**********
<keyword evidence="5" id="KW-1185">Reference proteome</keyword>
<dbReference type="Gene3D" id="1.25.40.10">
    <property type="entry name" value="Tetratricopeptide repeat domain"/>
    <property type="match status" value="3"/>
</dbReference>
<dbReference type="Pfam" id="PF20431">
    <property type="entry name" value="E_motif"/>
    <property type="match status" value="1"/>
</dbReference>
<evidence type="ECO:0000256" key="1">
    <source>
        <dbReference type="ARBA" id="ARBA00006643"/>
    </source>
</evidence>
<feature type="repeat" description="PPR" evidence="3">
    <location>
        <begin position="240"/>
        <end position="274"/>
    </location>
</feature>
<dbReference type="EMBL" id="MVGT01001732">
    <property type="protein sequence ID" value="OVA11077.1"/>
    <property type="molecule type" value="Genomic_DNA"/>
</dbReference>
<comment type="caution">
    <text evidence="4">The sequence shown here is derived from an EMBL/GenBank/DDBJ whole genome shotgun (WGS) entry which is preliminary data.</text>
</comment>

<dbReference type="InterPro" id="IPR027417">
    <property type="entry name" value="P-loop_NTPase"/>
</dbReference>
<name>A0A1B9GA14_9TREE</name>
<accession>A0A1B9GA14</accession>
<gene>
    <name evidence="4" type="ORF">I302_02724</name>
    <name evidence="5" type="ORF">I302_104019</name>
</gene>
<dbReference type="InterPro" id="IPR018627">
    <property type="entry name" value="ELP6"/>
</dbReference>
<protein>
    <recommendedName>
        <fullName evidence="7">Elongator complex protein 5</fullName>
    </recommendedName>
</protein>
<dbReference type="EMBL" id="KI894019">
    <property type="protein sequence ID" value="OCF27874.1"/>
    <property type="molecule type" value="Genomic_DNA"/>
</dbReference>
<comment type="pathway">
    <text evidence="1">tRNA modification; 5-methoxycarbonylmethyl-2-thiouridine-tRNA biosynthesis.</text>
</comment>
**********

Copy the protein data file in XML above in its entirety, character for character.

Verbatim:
<keyword evidence="5" id="KW-1185">Reference proteome</keyword>
<dbReference type="Gene3D" id="1.25.40.10">
    <property type="entry name" value="Tetratricopeptide repeat domain"/>
    <property type="match status" value="3"/>
</dbReference>
<dbReference type="Pfam" id="PF20431">
    <property type="entry name" value="E_motif"/>
    <property type="match status" value="1"/>
</dbReference>
<evidence type="ECO:0000256" key="1">
    <source>
        <dbReference type="ARBA" id="ARBA00006643"/>
    </source>
</evidence>
<feature type="repeat" description="PPR" evidence="3">
    <location>
        <begin position="240"/>
        <end position="274"/>
    </location>
</feature>
<dbReference type="EMBL" id="MVGT01001732">
    <property type="protein sequence ID" value="OVA11077.1"/>
    <property type="molecule type" value="Genomic_DNA"/>
</dbReference>
<comment type="caution">
    <text evidence="4">The sequence shown here is derived from an EMBL/GenBank/DDBJ whole genome shotgun (WGS) entry which is preliminary data.</text>
</comment>

<dbReference type="InterPro" id="IPR027417">
    <property type="entry name" value="P-loop_NTPase"/>
</dbReference>
<name>A0A1B9GA14_9TREE</name>
<accession>A0A1B9GA14</accession>
<gene>
    <name evidence="4" type="ORF">I302_02724</name>
    <name evidence="5" type="ORF">I302_104019</name>
</gene>
<dbReference type="InterPro" id="IPR018627">
    <property type="entry name" value="ELP6"/>
</dbReference>
<protein>
    <recommendedName>
        <fullName evidence="7">Elongator complex protein 5</fullName>
    </recommendedName>
</protein>
<dbReference type="EMBL" id="KI894019">
    <property type="protein sequence ID" value="OCF27874.1"/>
    <property type="molecule type" value="Genomic_DNA"/>
</dbReference>
<comment type="pathway">
    <text evidence="1">tRNA modification; 5-methoxycarbonylmethyl-2-thiouridine-tRNA biosynthesis.</text>
</comment>